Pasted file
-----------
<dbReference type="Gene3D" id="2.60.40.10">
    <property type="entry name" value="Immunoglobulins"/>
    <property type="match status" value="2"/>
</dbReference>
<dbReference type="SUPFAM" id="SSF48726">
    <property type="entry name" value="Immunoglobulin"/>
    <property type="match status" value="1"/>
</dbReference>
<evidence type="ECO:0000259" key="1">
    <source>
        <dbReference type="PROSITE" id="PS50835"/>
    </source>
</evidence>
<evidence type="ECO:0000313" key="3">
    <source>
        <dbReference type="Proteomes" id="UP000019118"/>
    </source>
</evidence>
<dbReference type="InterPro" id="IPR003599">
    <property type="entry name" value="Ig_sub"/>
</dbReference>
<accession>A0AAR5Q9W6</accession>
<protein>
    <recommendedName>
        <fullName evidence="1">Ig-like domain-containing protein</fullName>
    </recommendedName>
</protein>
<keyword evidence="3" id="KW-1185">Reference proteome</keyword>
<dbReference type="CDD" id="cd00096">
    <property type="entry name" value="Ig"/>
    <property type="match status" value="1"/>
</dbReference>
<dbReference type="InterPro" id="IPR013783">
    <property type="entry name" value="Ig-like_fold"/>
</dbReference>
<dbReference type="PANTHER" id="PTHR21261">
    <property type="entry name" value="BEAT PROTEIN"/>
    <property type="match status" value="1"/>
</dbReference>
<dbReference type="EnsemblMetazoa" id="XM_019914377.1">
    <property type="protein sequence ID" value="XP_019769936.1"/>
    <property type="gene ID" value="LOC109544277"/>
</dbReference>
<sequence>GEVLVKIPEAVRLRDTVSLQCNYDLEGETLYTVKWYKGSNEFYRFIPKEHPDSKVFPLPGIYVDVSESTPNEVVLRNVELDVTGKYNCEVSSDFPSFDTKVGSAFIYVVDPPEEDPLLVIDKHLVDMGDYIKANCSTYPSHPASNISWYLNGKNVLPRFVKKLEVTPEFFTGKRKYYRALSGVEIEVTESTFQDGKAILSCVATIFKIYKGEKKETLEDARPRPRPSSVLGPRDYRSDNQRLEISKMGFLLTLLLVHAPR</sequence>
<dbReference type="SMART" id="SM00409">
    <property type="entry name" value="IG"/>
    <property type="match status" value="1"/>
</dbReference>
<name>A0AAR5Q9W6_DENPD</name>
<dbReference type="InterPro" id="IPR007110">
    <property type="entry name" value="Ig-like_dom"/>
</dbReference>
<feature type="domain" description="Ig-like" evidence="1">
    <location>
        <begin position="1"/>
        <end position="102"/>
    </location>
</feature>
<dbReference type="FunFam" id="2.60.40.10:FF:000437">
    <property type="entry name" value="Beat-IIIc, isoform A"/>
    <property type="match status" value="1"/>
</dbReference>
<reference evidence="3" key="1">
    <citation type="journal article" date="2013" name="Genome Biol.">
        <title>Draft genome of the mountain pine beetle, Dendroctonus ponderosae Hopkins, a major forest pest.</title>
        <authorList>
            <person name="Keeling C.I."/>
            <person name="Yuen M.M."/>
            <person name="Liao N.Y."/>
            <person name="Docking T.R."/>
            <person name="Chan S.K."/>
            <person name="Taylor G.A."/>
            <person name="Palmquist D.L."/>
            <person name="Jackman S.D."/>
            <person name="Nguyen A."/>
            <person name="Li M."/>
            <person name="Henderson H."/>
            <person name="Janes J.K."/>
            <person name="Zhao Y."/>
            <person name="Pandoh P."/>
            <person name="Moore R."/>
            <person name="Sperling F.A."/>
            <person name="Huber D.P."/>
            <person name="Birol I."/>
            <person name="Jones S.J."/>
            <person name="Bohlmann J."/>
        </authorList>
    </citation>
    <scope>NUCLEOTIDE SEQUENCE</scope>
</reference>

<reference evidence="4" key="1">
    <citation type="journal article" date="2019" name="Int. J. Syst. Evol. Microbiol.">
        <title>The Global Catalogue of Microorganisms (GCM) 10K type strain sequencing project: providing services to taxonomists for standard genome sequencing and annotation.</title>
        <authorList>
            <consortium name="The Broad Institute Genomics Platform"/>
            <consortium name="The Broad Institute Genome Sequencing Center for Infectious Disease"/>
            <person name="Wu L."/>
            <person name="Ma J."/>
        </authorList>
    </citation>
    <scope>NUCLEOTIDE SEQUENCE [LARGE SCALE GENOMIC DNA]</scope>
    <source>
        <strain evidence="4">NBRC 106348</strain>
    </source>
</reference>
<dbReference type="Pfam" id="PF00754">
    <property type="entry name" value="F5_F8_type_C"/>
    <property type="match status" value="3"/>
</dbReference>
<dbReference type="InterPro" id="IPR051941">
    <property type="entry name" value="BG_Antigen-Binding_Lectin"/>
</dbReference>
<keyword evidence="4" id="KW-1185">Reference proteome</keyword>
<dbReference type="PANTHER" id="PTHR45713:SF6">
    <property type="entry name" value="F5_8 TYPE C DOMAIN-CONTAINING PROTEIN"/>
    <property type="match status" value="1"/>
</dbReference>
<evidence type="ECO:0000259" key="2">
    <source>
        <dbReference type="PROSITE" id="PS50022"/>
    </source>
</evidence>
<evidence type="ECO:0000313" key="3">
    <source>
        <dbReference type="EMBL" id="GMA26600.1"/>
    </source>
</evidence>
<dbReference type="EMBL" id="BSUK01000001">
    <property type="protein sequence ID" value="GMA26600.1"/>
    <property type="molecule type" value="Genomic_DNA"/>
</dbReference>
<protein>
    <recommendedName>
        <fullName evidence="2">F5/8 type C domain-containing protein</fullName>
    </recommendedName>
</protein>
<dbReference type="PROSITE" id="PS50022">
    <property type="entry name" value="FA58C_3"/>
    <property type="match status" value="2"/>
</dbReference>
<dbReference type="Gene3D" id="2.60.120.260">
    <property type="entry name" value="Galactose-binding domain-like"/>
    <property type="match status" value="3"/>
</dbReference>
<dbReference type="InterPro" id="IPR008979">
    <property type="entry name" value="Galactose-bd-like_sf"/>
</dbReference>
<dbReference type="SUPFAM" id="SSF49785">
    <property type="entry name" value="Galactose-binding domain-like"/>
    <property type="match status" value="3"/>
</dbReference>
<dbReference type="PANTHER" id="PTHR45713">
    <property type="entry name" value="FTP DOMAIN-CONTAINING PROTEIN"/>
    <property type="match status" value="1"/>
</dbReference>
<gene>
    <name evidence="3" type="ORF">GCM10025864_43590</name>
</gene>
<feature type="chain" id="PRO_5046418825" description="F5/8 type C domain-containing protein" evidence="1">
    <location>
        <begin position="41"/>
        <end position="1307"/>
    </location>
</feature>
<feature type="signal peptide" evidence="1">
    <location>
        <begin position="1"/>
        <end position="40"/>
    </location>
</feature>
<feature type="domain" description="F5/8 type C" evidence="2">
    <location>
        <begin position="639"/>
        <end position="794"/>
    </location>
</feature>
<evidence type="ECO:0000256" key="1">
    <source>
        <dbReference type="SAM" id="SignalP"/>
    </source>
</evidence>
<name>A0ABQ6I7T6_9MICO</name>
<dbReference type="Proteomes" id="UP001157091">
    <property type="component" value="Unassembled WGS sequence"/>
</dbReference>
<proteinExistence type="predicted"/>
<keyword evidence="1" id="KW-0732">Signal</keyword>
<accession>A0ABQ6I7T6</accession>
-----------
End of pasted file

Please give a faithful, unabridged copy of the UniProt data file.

<dbReference type="Gene3D" id="2.60.40.10">
    <property type="entry name" value="Immunoglobulins"/>
    <property type="match status" value="2"/>
</dbReference>
<dbReference type="SUPFAM" id="SSF48726">
    <property type="entry name" value="Immunoglobulin"/>
    <property type="match status" value="1"/>
</dbReference>
<evidence type="ECO:0000259" key="1">
    <source>
        <dbReference type="PROSITE" id="PS50835"/>
    </source>
</evidence>
<evidence type="ECO:0000313" key="3">
    <source>
        <dbReference type="Proteomes" id="UP000019118"/>
    </source>
</evidence>
<dbReference type="InterPro" id="IPR003599">
    <property type="entry name" value="Ig_sub"/>
</dbReference>
<accession>A0AAR5Q9W6</accession>
<protein>
    <recommendedName>
        <fullName evidence="1">Ig-like domain-containing protein</fullName>
    </recommendedName>
</protein>
<keyword evidence="3" id="KW-1185">Reference proteome</keyword>
<dbReference type="CDD" id="cd00096">
    <property type="entry name" value="Ig"/>
    <property type="match status" value="1"/>
</dbReference>
<dbReference type="InterPro" id="IPR013783">
    <property type="entry name" value="Ig-like_fold"/>
</dbReference>
<dbReference type="PANTHER" id="PTHR21261">
    <property type="entry name" value="BEAT PROTEIN"/>
    <property type="match status" value="1"/>
</dbReference>
<dbReference type="EnsemblMetazoa" id="XM_019914377.1">
    <property type="protein sequence ID" value="XP_019769936.1"/>
    <property type="gene ID" value="LOC109544277"/>
</dbReference>
<sequence>GEVLVKIPEAVRLRDTVSLQCNYDLEGETLYTVKWYKGSNEFYRFIPKEHPDSKVFPLPGIYVDVSESTPNEVVLRNVELDVTGKYNCEVSSDFPSFDTKVGSAFIYVVDPPEEDPLLVIDKHLVDMGDYIKANCSTYPSHPASNISWYLNGKNVLPRFVKKLEVTPEFFTGKRKYYRALSGVEIEVTESTFQDGKAILSCVATIFKIYKGEKKETLEDARPRPRPSSVLGPRDYRSDNQRLEISKMGFLLTLLLVHAPR</sequence>
<dbReference type="SMART" id="SM00409">
    <property type="entry name" value="IG"/>
    <property type="match status" value="1"/>
</dbReference>
<name>A0AAR5Q9W6_DENPD</name>
<dbReference type="InterPro" id="IPR007110">
    <property type="entry name" value="Ig-like_dom"/>
</dbReference>
<feature type="domain" description="Ig-like" evidence="1">
    <location>
        <begin position="1"/>
        <end position="102"/>
    </location>
</feature>
<dbReference type="FunFam" id="2.60.40.10:FF:000437">
    <property type="entry name" value="Beat-IIIc, isoform A"/>
    <property type="match status" value="1"/>
</dbReference>
<reference evidence="3" key="1">
    <citation type="journal article" date="2013" name="Genome Biol.">
        <title>Draft genome of the mountain pine beetle, Dendroctonus ponderosae Hopkins, a major forest pest.</title>
        <authorList>
            <person name="Keeling C.I."/>
            <person name="Yuen M.M."/>
            <person name="Liao N.Y."/>
            <person name="Docking T.R."/>
            <person name="Chan S.K."/>
            <person name="Taylor G.A."/>
            <person name="Palmquist D.L."/>
            <person name="Jackman S.D."/>
            <person name="Nguyen A."/>
            <person name="Li M."/>
            <person name="Henderson H."/>
            <person name="Janes J.K."/>
            <person name="Zhao Y."/>
            <person name="Pandoh P."/>
            <person name="Moore R."/>
            <person name="Sperling F.A."/>
            <person name="Huber D.P."/>
            <person name="Birol I."/>
            <person name="Jones S.J."/>
            <person name="Bohlmann J."/>
        </authorList>
    </citation>
    <scope>NUCLEOTIDE SEQUENCE</scope>
</reference>

<reference evidence="4" key="1">
    <citation type="journal article" date="2019" name="Int. J. Syst. Evol. Microbiol.">
        <title>The Global Catalogue of Microorganisms (GCM) 10K type strain sequencing project: providing services to taxonomists for standard genome sequencing and annotation.</title>
        <authorList>
            <consortium name="The Broad Institute Genomics Platform"/>
            <consortium name="The Broad Institute Genome Sequencing Center for Infectious Disease"/>
            <person name="Wu L."/>
            <person name="Ma J."/>
        </authorList>
    </citation>
    <scope>NUCLEOTIDE SEQUENCE [LARGE SCALE GENOMIC DNA]</scope>
    <source>
        <strain evidence="4">NBRC 106348</strain>
    </source>
</reference>
<dbReference type="Pfam" id="PF00754">
    <property type="entry name" value="F5_F8_type_C"/>
    <property type="match status" value="3"/>
</dbReference>
<dbReference type="InterPro" id="IPR051941">
    <property type="entry name" value="BG_Antigen-Binding_Lectin"/>
</dbReference>
<keyword evidence="4" id="KW-1185">Reference proteome</keyword>
<dbReference type="PANTHER" id="PTHR45713:SF6">
    <property type="entry name" value="F5_8 TYPE C DOMAIN-CONTAINING PROTEIN"/>
    <property type="match status" value="1"/>
</dbReference>
<evidence type="ECO:0000259" key="2">
    <source>
        <dbReference type="PROSITE" id="PS50022"/>
    </source>
</evidence>
<evidence type="ECO:0000313" key="3">
    <source>
        <dbReference type="EMBL" id="GMA26600.1"/>
    </source>
</evidence>
<dbReference type="EMBL" id="BSUK01000001">
    <property type="protein sequence ID" value="GMA26600.1"/>
    <property type="molecule type" value="Genomic_DNA"/>
</dbReference>
<protein>
    <recommendedName>
        <fullName evidence="2">F5/8 type C domain-containing protein</fullName>
    </recommendedName>
</protein>
<dbReference type="PROSITE" id="PS50022">
    <property type="entry name" value="FA58C_3"/>
    <property type="match status" value="2"/>
</dbReference>
<dbReference type="Gene3D" id="2.60.120.260">
    <property type="entry name" value="Galactose-binding domain-like"/>
    <property type="match status" value="3"/>
</dbReference>
<dbReference type="InterPro" id="IPR008979">
    <property type="entry name" value="Galactose-bd-like_sf"/>
</dbReference>
<dbReference type="SUPFAM" id="SSF49785">
    <property type="entry name" value="Galactose-binding domain-like"/>
    <property type="match status" value="3"/>
</dbReference>
<dbReference type="PANTHER" id="PTHR45713">
    <property type="entry name" value="FTP DOMAIN-CONTAINING PROTEIN"/>
    <property type="match status" value="1"/>
</dbReference>
<gene>
    <name evidence="3" type="ORF">GCM10025864_43590</name>
</gene>
<feature type="chain" id="PRO_5046418825" description="F5/8 type C domain-containing protein" evidence="1">
    <location>
        <begin position="41"/>
        <end position="1307"/>
    </location>
</feature>
<feature type="signal peptide" evidence="1">
    <location>
        <begin position="1"/>
        <end position="40"/>
    </location>
</feature>
<feature type="domain" description="F5/8 type C" evidence="2">
    <location>
        <begin position="639"/>
        <end position="794"/>
    </location>
</feature>
<evidence type="ECO:0000256" key="1">
    <source>
        <dbReference type="SAM" id="SignalP"/>
    </source>
</evidence>
<name>A0ABQ6I7T6_9MICO</name>
<dbReference type="Proteomes" id="UP001157091">
    <property type="component" value="Unassembled WGS sequence"/>
</dbReference>
<proteinExistence type="predicted"/>
<keyword evidence="1" id="KW-0732">Signal</keyword>
<accession>A0ABQ6I7T6</accession>